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Diacetyl in Coffee Manufacturing

A TD-GC-MS instrument in our laboratory

The Challenge

Diacetyl is a naturally occurring substance with a butter-like odour which is present in many foods.  NIOSH (National Institute for Occupational Safety & Health) in the USA reported a link between exposure to vapours containing diacetyl and decreased lung function and disease.  Most studies have concentrated on exposure to diacetyl in the flavouring industry, but recent reports have also highlighted the possibility of exposure to diacetyl, and the related compound 2,3-pentanedione, in coffee manufacturing, particularly roasting and grinding.  Currently there are no Workplace Exposure Limits (WELs) for either diacetyl or 2,3-pentanedione but the European Commission Scientific Committee on Occupational Exposure Limits (SCOEL) has recommended an 8-hour time-weighted average (TWA) limit for diacetyl of 20 ppb (parts per billion) and a 15-minute short term exposure limit (STEL) of 100 ppb ( SCOEL, 2014).  However, there is a lack of information on airborne concentrations of these substances in the coffee manufacturing sector making it difficult to assess the potential for personal exposure in their workforce.

The Solution

Most of the methods currently available for measurement of diacetyl are awkward to use, particularly for personal sampling, and lack the sensitivity to be able to measure diacetyl and pentandione down to ppb levels.  HSE therefore developed a sampling and analytical procedure utilising well-proven sorbent tube and thermal desorption technology.  This method is capable of detecting the presence of both compounds down to sub-ppb concentrations.  In addition to pumped sampling, HSE determined diffusive uptake rates for diacetyl and pentandione which allows the sampling devices to be used to take passive (diffusive) samples.  Passive samples are well suited to long term and personal sampling as they eliminate the need for a sampling pump.  HSE used this new sampling method to carry out monitoring of both diacetyl and pentanedione at coffee manufacturing premises, using both personal and static samples.  Sampling was carried out in areas of the plant where roasting and grinding of the coffee was being carried out, as these were the areas where concentrations were expected to be the highest, as well as the packing area and control room.  Post-sampling, the samples were analysed for the presence of diacetyl and pentanedione by thermal desorption, gas chromatography and mass spectrometry (TD-GC-MS).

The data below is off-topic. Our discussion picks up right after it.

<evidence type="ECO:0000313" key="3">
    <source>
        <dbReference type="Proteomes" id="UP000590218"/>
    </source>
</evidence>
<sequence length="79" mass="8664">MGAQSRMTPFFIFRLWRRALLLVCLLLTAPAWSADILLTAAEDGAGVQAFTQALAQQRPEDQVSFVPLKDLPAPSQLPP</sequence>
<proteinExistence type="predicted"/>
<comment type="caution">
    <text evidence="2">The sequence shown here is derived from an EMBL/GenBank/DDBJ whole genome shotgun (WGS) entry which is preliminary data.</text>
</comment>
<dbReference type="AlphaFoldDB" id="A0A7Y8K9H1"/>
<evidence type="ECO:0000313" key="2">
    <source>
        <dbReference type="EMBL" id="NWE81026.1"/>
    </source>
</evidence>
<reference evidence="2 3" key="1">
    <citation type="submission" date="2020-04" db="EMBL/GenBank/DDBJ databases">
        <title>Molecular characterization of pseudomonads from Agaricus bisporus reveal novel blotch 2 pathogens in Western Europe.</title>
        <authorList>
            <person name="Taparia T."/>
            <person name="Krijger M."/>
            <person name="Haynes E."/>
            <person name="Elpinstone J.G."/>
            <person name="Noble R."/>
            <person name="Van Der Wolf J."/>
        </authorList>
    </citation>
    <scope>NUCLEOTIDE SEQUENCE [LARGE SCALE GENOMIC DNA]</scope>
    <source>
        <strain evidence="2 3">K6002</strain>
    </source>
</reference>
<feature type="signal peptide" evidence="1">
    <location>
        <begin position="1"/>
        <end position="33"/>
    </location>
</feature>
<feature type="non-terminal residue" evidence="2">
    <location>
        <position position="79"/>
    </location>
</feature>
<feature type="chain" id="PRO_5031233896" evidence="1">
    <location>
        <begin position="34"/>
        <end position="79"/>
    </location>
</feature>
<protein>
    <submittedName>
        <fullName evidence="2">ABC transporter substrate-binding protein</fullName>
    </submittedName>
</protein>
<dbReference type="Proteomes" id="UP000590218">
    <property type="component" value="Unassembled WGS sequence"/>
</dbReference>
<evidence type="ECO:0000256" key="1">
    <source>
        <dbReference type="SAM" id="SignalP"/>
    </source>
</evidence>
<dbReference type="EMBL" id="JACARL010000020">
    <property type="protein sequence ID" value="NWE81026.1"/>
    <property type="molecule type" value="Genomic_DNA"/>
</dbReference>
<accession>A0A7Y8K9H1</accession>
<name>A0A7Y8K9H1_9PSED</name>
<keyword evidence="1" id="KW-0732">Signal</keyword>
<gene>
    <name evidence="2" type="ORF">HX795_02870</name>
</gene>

The Outcome

The monitoring exercise showed that airborne concentrations of diacetyl were above the proposed WEL. The highest concentrations were found in the grinding area, but airborne concentrations in excess of the 8-hr TWA limit were also detected in the roasting and packing areas and in the control room. Pentanedione was also detected, at a level of around a half to a third of those of diacetyl. These results provide evidence that improvements are required in order to control potential occupational exposure to diacetyl and pentanedione in this particular workplace. The results should also alert other coffee manufacturers to the possibility of exposure of their employees to diacetyl and pentanedione and the need for adequate control measures to prevent this and, more importantly, the ill health that may occur as a result.Graph showing substance retention measured by MS Detector Response over a period of 20 minutes. There are spikes at 4 minutes (one labelled Diacetyl), 6.5 minutes (labelled Pentanedione) and small spikes between 10 and 12 minutes (that aren't labelled).


The initial work was funded by HSE, but this is now a commercial service that we offer.

View more examples of our work in this area.

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